For many gardeners, the first frost of the season isn’t too far away. The cold bite of winter will be here before we know it, so now is a good time to start thinking about how to protect your garden over the frigid autumn and winter months. There is one simple thing you can do to get a jump start on gardening next spring. Protect your soil and annual plants until the spring by planting cover crops in your garden. Cover crops will help protect your soil during the frosty weather, provide shelter for dormant plants, and replenish the soil’s nutrients after the growing season.
Common cover crops include winter ryegrass, annual ryegrass, oats, winter wheat, sweet clover, or a legume. Legumes are one of the most common cover crops which provide the spring soil with much needed nitrogen. Grasses grow more quickly, so a mixture of the two makes a good combination. Some cover crops, such as buckwheat, grow densely and leave little room for weeds. Cover crops help suppress weeds, improve the soil, and help control pests and diseases.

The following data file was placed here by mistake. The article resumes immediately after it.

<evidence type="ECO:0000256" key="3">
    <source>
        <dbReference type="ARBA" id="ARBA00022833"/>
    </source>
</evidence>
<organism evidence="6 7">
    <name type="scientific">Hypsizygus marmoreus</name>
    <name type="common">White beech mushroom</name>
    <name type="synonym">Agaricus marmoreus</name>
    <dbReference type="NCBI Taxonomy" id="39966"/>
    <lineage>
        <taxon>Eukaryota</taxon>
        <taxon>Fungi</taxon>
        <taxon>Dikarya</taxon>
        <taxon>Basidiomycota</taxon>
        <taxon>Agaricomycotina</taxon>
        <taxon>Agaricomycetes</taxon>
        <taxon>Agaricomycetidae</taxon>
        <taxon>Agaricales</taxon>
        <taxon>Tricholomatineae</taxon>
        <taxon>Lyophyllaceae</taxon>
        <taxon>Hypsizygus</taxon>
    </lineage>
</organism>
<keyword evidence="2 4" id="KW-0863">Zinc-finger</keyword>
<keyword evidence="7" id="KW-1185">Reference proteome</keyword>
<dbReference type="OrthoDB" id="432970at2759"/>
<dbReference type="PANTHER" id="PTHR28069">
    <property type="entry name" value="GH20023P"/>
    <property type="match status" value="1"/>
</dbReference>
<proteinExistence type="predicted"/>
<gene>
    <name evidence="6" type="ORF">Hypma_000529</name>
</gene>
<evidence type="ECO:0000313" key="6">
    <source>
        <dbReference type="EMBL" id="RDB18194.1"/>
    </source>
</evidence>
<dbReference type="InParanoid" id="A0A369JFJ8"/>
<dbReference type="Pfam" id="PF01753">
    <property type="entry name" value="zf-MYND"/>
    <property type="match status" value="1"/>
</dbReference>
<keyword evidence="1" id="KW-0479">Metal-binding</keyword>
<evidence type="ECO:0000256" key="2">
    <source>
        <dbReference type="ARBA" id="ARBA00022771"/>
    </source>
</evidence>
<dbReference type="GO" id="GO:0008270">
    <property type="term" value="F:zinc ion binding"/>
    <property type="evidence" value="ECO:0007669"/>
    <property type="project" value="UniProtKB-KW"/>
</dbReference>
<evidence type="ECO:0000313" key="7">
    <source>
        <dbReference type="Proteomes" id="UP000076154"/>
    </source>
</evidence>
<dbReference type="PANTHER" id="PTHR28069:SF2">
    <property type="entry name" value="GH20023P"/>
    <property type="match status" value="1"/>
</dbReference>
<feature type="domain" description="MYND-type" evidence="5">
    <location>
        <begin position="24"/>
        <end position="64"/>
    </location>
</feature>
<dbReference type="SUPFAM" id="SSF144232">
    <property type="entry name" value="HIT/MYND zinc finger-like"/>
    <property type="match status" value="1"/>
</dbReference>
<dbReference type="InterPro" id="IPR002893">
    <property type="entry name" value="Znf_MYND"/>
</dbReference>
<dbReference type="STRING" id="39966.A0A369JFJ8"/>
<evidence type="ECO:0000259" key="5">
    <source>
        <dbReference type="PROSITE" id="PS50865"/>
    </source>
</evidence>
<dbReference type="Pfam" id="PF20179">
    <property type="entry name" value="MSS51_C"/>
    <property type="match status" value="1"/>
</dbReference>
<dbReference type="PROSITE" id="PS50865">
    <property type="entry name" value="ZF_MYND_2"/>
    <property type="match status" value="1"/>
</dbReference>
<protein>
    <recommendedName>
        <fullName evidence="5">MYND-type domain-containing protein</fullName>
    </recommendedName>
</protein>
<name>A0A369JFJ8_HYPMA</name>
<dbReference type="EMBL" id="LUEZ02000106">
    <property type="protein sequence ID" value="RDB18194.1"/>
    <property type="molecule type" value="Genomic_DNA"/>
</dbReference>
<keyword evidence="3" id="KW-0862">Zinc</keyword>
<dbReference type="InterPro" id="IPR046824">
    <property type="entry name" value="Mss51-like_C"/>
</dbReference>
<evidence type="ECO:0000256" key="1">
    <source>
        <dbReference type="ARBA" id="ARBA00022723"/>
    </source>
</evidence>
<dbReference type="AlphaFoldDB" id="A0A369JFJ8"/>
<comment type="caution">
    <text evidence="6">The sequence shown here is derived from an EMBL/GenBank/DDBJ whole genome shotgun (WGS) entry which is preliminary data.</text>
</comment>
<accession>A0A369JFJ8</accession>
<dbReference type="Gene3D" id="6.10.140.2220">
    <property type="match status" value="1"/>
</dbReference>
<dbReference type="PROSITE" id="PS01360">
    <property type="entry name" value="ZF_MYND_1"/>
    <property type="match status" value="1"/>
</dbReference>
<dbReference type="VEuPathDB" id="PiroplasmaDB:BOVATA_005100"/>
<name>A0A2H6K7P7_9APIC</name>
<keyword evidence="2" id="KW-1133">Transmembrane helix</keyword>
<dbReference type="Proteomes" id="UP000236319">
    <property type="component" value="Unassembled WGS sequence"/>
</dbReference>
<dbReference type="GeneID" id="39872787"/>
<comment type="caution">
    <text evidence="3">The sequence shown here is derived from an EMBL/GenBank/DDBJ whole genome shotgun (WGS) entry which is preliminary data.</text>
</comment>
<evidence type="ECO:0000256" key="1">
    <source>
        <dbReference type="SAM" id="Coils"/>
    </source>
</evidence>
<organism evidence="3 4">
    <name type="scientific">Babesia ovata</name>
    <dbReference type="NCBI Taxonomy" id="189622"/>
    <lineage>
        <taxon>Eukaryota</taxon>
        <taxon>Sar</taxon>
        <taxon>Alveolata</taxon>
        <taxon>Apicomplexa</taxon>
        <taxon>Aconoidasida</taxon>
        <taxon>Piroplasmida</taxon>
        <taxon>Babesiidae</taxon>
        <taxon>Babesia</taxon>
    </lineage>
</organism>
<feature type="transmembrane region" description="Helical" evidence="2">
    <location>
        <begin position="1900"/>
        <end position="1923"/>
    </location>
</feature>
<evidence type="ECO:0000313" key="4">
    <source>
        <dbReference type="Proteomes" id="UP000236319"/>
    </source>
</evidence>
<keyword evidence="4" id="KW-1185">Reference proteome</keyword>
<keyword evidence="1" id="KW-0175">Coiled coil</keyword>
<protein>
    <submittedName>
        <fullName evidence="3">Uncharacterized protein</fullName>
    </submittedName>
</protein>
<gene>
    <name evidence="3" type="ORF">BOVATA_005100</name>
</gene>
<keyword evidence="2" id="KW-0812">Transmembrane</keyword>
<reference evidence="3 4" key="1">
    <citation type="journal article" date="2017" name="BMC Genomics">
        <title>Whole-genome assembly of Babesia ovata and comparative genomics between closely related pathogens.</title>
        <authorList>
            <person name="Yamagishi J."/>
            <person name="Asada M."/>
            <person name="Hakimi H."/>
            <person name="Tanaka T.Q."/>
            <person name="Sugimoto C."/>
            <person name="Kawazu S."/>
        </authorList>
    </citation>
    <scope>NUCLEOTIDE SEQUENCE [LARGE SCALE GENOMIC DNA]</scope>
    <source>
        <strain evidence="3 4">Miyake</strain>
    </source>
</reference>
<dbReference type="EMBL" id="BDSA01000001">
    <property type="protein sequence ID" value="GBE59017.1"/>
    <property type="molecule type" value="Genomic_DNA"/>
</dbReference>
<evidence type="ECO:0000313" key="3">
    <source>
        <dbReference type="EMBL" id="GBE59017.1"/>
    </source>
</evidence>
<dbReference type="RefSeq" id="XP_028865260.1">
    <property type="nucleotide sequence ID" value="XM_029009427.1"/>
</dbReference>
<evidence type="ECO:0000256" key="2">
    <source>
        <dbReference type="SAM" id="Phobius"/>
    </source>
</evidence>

Start by cleaning out any dead parts of a plant, weeds, diseased plants, and other debris. Gently rake the soil, scatter the cover crop seed, and rake in lightly. Water as needed. The seeds should be planted about forty to fifty days before the first frost. You must chop down your cover crops before they set seed. The best time to do this is when they begin to flower. After you chop them down, allow the crops to dry for a couple days and then dig them into the soil.
The main purpose of a cover crop is to benefit the soil for future crops, and is not intended to be harvested for feed.
Another way to protect the soil during the winter months is to simply cover the garden area with a layer of compost. The compost can be from dead plants, leaves, straw, wood chips, or other organic material. To protect the plants that are still producing, or ones that stick around during the winter, clean out debris from around the plants, and lay down a bed of mulch consisting of straw, or leaves if you have some, leaving the plant plenty of room to stick out above the bed. The straw and leaf mulch will block weeds and keep the plants and soil warm.
This last bit of effort toward the end of the gardening season on your part will help you get a jump start on next year’s crops because your soil will be full of nutrients and ready to start growing.